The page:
In the media, we see the targeting of major banks and commercial establishments, but all industries are at risk. The events industry, in particular, provides a prime opportunity for security breaches.
Large amounts of data from buying the tickets to filling in forms containing essential information are recorded for event management purposes. With 1.3 billion corporate events a year, there’s enough opportunity for this information to be taken.
Moreover, the volume of people at events makes it all the more attractive. There were over 85 million attendees’ events last year in the UK alone. Each one of them provides their valuable personal and financial details.
Anything with value has the potential to be a target for cybercrime. Thomas Squeo, chief technology officer of Intrado, explains:- Typically, the two most valuable assets that flow through an event are the content and attendees’ Personally Identifiable Information (PII), such as full name, social security number, bank account and credit card numbers, passport number and email address.
‘Hacktivists’ with a political or social motive sometimes prey on organizations with controversial operations and views, although this is less common.
Cyber criminals may also earmark an event for the simple reason it is easy to do. Ivan Garcia, chief technology officer and co-founder of event management software provider explains:- Attacks on virtual and hybrid events are extremely easy to carry out, even without technical knowledge. It is scary to think anyone could do it with a minimum amount of training and practice.
The events industry sector encompasses a diverse range of activities that includes festivals, parades, meetings, conventions, expositions, sport and other special events, planned, coordinated and executed by the event organizing committee, typically categorized as a not-for-profit small business with fewer than twenty paid staff (Goldblatt, 2011, Getz, 1997). Cybersecurity risks are uniquely challenging for the event industry sector, not only do event organizers have to protect their business as usual workplaces from cybercrime threats, they also must protect ICT systems at temporary event sites, where thousands of attendees will access event ICT networks for e-commerce, social media and to access other event related digital information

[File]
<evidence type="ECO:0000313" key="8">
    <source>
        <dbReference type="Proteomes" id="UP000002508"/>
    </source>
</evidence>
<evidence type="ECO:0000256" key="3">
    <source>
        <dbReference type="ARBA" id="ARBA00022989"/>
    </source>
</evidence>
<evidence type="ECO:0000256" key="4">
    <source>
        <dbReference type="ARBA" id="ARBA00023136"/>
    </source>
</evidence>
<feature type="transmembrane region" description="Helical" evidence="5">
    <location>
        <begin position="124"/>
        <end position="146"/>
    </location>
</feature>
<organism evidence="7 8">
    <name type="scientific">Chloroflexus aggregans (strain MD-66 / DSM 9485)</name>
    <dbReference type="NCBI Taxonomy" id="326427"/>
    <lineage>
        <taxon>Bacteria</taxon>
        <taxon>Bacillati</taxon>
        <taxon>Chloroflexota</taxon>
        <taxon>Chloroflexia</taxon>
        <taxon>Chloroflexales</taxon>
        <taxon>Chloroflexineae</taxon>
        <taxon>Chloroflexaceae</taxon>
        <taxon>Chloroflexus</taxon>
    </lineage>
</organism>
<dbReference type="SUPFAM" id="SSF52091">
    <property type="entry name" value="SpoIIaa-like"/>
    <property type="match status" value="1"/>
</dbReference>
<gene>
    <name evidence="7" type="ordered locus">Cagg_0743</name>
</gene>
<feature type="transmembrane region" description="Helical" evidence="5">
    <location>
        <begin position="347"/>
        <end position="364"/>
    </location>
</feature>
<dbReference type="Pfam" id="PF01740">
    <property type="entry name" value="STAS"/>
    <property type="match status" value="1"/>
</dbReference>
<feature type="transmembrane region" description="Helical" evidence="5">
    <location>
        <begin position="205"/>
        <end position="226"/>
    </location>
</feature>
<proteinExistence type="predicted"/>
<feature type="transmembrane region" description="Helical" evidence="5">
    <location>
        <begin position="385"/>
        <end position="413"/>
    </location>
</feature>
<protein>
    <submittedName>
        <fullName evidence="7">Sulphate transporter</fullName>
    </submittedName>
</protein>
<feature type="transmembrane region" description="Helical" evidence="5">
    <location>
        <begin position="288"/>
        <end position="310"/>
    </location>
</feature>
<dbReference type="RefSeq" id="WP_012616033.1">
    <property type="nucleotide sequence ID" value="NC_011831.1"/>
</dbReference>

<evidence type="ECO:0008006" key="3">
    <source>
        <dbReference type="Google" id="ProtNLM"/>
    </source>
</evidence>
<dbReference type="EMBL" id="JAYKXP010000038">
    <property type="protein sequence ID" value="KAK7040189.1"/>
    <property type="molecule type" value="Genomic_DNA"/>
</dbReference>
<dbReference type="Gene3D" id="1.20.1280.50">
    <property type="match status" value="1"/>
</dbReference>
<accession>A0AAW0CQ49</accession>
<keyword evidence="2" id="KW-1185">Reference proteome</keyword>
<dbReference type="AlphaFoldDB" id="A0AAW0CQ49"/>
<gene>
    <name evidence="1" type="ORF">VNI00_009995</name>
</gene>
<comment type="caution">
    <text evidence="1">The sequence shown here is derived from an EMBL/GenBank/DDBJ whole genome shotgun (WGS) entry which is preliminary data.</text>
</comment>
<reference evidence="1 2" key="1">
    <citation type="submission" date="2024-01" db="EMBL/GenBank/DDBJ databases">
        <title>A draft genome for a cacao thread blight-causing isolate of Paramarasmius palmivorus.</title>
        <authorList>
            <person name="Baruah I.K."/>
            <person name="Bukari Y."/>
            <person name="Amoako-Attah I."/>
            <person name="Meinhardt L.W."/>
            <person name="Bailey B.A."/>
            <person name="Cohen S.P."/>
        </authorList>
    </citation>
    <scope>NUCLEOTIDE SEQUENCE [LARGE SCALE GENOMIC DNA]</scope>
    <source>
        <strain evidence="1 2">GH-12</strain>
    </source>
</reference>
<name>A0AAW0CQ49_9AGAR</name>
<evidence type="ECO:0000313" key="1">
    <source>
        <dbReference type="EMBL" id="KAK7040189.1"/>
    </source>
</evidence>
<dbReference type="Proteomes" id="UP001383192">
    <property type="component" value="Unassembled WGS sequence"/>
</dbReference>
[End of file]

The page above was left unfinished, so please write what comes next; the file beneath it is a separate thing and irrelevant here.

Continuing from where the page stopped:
All attendees should have a unique URL and access code Obfuscate and do not display attendees’ full names, email addresses. Company automatically mute all attendee’s microphones and only allow attendees cameras if they manually enable them restrict any attachments or URL postings in chat and question and answer windows to specific personnel. All questions and answers should be private to the organizers of the event and can be manually promoted to “view all” after they have been screened Inform attendees if the session will be recorded.If anyone objects, request that they leave the virtual event and await further instructions on viewing the recording inform attendees that all correspondence for the event will only come from these trusted email addresses to avoid third-party phishing attacks unfortunately.
It is important to note that not all virtual event platforms offer the security features. It is up to your organization to vet these prior to virtual event vendor selection. And it’s up to the attendee to leave the virtual event if they feel the security practices in place present an unacceptable risk.